6 Causes of Equipment Failure & How to Prevent Them

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Rotating equipment, such as fans, pumps, compressors, and turbines, are essential components in many industries, from manufacturing to power generation. However, like any mechanical equipment, the complex nature of these machines makes them prone to failure. Understanding the common causes of rotating equipment failure can help plant managers and maintenance teams prevent or mitigate problems, reducing downtime and extending the lifespan of their equipment.

In this article, we’ll delve into the most common causes of rotating equipment failure and how to prevent them.

Some of the most common causes of rotating equipment failure include:

Improper Installation

Incorrect installation can cause excessive stress and strain on equipment components, leading to premature failure. It is critical to check and adjust the alignment of the equipment regularly to avoid improper alignment. Rotating equipment can fail due to improper installation for several reasons.

One of the most common causes is when the equipment is not correctly mounted or secured. If the equipment is not properly bolted down, it can vibrate and move, causing excessive wear and tear or even failure. Improper alignment of the shafts, misalignment of the bearings, and incorrect tension on the belts can fail.

Additionally, if the equipment is not installed as per the manufacturer’s instructions and requirements, it can lead to improper function and an increased chance of failure.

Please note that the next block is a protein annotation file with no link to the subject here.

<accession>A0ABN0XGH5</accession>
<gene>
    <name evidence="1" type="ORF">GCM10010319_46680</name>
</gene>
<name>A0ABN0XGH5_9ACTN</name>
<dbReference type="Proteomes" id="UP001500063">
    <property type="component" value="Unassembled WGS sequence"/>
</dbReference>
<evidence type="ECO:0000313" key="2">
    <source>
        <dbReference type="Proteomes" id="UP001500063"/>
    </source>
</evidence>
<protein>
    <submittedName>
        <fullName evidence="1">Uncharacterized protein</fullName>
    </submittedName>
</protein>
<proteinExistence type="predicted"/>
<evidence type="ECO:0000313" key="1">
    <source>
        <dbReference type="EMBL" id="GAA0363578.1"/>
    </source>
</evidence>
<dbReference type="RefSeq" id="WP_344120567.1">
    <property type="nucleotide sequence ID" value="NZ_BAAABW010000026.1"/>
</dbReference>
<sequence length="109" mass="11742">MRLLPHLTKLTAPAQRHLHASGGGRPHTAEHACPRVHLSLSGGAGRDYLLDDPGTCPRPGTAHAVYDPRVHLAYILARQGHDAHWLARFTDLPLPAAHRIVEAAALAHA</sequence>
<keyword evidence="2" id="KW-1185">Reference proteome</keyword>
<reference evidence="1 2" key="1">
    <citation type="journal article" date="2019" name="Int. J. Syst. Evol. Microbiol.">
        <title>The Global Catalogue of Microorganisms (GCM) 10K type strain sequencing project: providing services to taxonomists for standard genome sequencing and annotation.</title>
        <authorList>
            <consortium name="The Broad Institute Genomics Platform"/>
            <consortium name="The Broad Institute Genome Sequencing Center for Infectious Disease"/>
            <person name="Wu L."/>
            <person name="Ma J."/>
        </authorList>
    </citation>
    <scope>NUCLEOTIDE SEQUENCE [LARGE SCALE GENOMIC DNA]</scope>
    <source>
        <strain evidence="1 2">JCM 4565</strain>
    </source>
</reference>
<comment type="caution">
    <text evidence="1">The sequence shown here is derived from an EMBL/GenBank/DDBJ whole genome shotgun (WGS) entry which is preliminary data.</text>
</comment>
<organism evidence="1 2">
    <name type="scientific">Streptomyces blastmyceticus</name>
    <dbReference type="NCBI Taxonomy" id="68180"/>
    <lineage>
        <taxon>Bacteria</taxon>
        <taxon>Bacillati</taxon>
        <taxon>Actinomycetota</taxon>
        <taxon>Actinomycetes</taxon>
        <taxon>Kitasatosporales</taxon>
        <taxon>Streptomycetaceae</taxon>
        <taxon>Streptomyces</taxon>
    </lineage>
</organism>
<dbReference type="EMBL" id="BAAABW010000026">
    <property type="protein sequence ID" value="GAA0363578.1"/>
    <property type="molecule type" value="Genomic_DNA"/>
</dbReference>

Lubrication Issues

Lubrication issues can cause rotating equipment to fail for various reasons. Poor lubricant quality can create excessive friction and increase wear and tear on the machine’s components. It is caused by friction and heat, leading to increased vibration and imbalance.

Inadequate lubrication can also cause overheating, which can cause metal fatigue and lead to failure. Contamination of the lubricant can also cause friction, wear, and overheating. Incorrect lubrication levels can lead to excessive oil being pumped into the system, which causes a build-up of pressure and the potential for failure.

To reduce wear and tear, use high-quality oils and regularly inspect the equipment for signs of wear and tear.


Dirt, dust, and other contaminants can interfere with lubrication and cause abrasive wear on the surfaces of the rotating equipment. This can also lead to increased friction, leading to increased heat, and damage to seals, bearings, and other components. Contamination can also lead to corrosion and oxidation, which can cause parts to degrade and fail prematurely.

Additionally, contaminants can interfere with the flow of fluids, cause bearing failure, cause pressure spikes, block lubricant pathways, and reduce equipment efficiency.

To prevent contamination, regularly clean and maintain the equipment and use appropriate filters and shields to keep the equipment clean.


Excessive loads or operating equipment beyond the capacity can cause components to fail. Overloading of rotating equipment can lead to failure for a few reasons. First, the motor may be subjected to excessive torque, which may cause the motor to overheat or even cause it to stall.